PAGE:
Holloway lecturer explores “Modern Sex”

Samantha Lambert

Staff Reporter

On Tuesday, September 21st, Wendy Moffat, an English professor at Dickinson and an internationally hailed writer, presented her lecture titled “Modern Sex” at McDaniel’s 25th Annual Holloway Lecture.

“The title of the lecture is really thought provoking, and this [topic} relates to a lot of my classes,” said junior Samantha Lopez.

Citing Oscar Wilde, E.M. Forster, H.D. Lawrence, Walt Whitman and Jane Austen as her inspiration and leading sources/critics for her lecture, Moffat delivered an exuberant presentation about homosexuality – the origins of the fears and the stereotypes – as well as a complex definition of “modern sex.”

After all, she told the standing room only crowd that there is hardly any fiction that does not touch base on or revolves around sex, whether it be sexual relationships, identity, or freedom.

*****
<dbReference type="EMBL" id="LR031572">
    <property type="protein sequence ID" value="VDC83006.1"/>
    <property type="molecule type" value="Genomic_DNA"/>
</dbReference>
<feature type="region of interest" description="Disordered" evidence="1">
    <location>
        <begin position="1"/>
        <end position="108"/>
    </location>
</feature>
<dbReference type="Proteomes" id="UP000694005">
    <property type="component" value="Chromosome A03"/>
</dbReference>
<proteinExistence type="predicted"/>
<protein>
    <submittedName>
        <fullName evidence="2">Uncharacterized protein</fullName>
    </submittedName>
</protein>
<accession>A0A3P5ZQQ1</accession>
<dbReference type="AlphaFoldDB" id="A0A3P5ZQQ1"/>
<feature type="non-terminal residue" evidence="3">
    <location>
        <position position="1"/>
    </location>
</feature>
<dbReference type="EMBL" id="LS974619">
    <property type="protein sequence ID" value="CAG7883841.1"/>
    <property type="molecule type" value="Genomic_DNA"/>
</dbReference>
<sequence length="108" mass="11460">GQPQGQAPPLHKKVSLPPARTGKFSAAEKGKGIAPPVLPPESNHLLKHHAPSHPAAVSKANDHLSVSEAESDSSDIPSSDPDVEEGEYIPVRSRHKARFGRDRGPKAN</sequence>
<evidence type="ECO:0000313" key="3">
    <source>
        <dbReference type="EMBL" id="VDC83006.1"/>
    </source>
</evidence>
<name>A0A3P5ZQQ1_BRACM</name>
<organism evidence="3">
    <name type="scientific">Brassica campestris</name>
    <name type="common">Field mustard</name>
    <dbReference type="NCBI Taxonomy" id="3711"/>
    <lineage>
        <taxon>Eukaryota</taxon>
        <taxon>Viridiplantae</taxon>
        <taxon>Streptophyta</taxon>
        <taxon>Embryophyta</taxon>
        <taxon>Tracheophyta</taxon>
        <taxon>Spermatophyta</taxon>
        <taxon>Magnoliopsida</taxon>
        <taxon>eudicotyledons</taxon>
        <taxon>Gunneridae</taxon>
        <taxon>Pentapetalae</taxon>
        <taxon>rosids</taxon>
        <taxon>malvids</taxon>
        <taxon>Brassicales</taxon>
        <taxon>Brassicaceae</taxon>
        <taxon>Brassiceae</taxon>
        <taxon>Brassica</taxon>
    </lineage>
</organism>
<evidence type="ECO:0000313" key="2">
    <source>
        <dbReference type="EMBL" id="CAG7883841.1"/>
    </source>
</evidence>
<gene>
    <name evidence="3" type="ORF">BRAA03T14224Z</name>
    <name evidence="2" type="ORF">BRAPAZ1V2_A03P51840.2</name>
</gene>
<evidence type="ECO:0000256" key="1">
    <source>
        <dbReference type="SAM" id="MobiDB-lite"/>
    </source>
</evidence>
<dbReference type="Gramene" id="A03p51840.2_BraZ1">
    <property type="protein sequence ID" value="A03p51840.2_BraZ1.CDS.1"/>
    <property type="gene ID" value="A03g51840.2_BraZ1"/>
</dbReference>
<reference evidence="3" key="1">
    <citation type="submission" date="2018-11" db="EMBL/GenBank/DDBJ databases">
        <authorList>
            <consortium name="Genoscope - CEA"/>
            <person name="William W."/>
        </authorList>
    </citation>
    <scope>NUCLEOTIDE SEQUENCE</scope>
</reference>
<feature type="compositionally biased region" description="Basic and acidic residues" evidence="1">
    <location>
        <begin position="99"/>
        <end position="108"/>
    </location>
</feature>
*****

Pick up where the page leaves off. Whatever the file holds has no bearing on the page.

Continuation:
Moffat attributed social behavioral change as the roots for what was and is considered “normal.” In Contrast, “abnormal” is all behaviors beyond what the majority was and is doing. The “normal” behaviors define what society as a whole considers appropriate, acceptable sexual practices.

Moffat also mapped out how the regulation of behavior shifted from what was once private and is now public domain. She cited examples linked to white slavery, adultery, sexually transmitted diseases, pregnancy termination, and sexual consent. She compared the past viewpoints/social reactions to sex, directing the audiences attention to the famous case against Oscar Wilde and the life of E.M. Forster.

These men were considered “criminal because of their sex, not the sex itself.” Drawing from the research of postmodern philosopher Michel Foucault about knowledge and power, Moffat noted the importance of understanding the fallout of limiting sexual independence and freedom. She noted how unfair and fast society is to judge anything that deviates from the norm.

“I’m a sociology major so I was able to apply several of her concepts to Durkheim’s theories, it was a very interesting presentation,” said Senior Katie Brochette.